The high-profile case of a Black man wrongly arrested earlier this year wasn’t the first misidentification linked to controversial facial recognition technology used by Detroit Police, the Free Press has learned.
Last year, a 25-year-old Detroit man was wrongly accused of a felony for supposedly reaching into a teacher’s vehicle, grabbing a cellphone and throwing it, cracking the screen and breaking the case.
Detroit Police used facial recognition technology in that investigation, too.
An Arkansas police officer who allegedly told a colleague that he would shoot any protesters who came to his door was charged with manslaughter in the fatal shooting of a fellow officer who knocked on his door in June.
When the police brutality protests in Minneapolis began earlier this year, the accused officer, Calvin "Nick" Salyers, told a colleague that he would "shoot through the door" at any protesters who came to his residence, according to court documents.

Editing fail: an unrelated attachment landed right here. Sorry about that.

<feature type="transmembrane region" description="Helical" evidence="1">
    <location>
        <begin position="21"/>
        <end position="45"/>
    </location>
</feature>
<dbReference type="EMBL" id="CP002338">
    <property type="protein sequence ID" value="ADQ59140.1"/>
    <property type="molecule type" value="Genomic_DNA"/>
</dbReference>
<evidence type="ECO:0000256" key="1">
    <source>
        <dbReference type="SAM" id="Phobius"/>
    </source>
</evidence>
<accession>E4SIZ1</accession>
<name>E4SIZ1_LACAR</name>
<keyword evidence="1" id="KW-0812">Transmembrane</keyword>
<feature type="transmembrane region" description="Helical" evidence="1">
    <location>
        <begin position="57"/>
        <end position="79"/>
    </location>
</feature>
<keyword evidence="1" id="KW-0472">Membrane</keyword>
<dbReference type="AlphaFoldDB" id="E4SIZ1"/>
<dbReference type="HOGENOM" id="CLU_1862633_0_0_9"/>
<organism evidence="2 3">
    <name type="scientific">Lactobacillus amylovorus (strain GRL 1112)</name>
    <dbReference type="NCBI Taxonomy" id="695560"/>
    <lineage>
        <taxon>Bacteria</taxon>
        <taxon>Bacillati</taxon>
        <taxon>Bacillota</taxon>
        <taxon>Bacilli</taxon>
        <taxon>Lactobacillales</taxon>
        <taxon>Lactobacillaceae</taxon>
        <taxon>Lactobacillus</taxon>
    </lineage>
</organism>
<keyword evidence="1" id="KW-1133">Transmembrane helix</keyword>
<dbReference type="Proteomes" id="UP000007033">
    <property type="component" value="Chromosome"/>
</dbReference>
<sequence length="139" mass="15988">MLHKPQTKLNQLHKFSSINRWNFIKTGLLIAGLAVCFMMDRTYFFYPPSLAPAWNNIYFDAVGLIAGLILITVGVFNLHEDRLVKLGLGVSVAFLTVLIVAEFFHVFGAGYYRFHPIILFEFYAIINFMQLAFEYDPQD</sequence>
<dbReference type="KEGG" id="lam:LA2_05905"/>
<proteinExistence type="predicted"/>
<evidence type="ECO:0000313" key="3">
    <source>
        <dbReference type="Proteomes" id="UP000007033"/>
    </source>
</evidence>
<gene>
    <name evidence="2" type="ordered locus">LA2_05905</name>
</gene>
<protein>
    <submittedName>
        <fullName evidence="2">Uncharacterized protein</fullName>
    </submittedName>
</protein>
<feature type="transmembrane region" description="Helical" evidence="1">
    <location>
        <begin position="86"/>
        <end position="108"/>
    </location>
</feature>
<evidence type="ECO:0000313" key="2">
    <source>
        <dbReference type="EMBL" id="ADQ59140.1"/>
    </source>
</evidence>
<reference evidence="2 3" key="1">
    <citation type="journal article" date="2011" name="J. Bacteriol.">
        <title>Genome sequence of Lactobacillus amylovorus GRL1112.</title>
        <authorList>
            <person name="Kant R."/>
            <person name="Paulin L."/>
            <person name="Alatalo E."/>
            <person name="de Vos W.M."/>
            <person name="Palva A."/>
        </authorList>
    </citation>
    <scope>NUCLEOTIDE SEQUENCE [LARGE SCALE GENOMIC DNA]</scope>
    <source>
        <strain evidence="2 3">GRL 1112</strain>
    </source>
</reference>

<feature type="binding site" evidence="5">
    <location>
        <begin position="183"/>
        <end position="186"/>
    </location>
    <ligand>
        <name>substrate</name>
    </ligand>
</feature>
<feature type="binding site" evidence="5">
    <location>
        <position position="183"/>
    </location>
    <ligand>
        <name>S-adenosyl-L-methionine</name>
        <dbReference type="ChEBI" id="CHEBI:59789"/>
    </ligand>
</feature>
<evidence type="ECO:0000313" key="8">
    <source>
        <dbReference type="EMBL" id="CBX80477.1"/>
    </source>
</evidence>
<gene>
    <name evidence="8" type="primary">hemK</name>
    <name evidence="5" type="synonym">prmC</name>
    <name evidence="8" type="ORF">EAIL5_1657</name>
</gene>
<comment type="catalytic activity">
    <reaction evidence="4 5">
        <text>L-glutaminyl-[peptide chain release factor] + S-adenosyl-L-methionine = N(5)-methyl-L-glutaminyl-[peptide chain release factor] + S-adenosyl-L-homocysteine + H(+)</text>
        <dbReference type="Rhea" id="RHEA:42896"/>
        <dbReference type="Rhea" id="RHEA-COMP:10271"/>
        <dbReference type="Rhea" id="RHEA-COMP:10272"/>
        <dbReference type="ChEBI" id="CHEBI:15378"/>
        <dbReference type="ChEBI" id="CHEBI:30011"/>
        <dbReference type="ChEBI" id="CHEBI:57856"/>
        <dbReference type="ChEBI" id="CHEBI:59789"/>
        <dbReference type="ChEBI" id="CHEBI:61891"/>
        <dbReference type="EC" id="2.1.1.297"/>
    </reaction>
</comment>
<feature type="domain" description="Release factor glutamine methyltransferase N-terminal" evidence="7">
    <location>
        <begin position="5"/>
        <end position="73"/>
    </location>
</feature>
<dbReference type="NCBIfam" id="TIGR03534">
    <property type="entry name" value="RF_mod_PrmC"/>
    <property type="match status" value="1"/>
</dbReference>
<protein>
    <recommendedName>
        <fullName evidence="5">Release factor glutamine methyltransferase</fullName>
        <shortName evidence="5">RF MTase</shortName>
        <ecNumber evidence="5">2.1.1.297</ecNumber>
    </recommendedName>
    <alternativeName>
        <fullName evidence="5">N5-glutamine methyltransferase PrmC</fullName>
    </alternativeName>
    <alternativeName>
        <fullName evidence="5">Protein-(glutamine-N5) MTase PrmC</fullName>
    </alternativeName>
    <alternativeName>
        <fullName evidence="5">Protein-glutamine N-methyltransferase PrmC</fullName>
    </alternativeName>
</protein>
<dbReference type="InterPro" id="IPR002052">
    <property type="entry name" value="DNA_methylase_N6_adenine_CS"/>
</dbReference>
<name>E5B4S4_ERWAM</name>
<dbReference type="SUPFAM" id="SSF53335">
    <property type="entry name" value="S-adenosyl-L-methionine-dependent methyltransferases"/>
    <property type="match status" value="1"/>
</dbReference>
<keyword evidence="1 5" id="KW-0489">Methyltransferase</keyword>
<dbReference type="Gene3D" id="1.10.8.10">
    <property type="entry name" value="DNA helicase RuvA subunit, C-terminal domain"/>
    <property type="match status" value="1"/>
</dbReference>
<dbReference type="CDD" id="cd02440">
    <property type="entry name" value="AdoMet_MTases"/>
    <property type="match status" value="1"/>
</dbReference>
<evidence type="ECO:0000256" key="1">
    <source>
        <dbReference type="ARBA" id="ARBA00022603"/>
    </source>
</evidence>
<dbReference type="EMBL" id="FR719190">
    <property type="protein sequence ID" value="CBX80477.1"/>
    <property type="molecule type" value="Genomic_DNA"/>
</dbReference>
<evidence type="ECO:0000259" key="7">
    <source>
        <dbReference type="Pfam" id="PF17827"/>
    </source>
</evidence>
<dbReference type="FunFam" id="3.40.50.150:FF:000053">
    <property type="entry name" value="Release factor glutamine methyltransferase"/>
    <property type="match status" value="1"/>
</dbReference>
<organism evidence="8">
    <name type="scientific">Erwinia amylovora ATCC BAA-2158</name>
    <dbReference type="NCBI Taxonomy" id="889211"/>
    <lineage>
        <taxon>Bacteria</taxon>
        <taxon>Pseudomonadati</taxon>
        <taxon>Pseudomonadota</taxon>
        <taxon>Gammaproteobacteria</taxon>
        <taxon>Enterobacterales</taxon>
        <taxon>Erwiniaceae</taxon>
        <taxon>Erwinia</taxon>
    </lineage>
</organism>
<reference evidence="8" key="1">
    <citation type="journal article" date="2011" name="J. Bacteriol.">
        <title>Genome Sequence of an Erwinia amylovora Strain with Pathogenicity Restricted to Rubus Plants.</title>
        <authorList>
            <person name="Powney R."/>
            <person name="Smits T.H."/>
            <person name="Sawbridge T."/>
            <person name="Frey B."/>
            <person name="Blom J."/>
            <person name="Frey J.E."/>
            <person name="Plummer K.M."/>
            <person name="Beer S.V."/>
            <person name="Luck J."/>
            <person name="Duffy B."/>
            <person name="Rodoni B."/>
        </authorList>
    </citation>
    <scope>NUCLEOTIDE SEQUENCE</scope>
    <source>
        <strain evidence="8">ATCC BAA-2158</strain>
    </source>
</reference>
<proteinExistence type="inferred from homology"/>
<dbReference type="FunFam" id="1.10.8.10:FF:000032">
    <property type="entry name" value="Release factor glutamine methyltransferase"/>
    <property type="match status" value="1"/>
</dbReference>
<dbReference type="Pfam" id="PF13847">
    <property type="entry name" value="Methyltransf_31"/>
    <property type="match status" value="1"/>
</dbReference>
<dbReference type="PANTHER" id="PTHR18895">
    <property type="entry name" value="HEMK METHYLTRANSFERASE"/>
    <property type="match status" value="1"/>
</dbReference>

According to a new report from the Courier Journal, after three Louisville police officers fired more than 20 bullets into Breonna Taylor’s apartment, striking her five times, she remained alive for at least 5 minutes but no one made an effort to save her.
Her boyfriend Kenneth Walker said she was alive for at least 5 minutes as he called her mom and yelled for help.
Texas deputies shot and killed a 6-year-old boy playing in his own home at the conclusion of a two-hour pursuit of a woman wanted on burglary and fraud charges.
...“What we had was a case where a call from a bounty hunter led to a two-hour police chase of a non-violent suspect, and it resulted in that suspect fleeing and standing in front of a mobile home where there was a child’s bicycle on the porch and a car in the driveway and a 6-year-old boy playing inside that had nothing to do with this police chase,” said Tom Crosley, an attorney for the boy’s father, Christopher Prescott. “Deputies in this case fired 20 rounds from assault rifles. And one of those rounds killed this innocent young child.”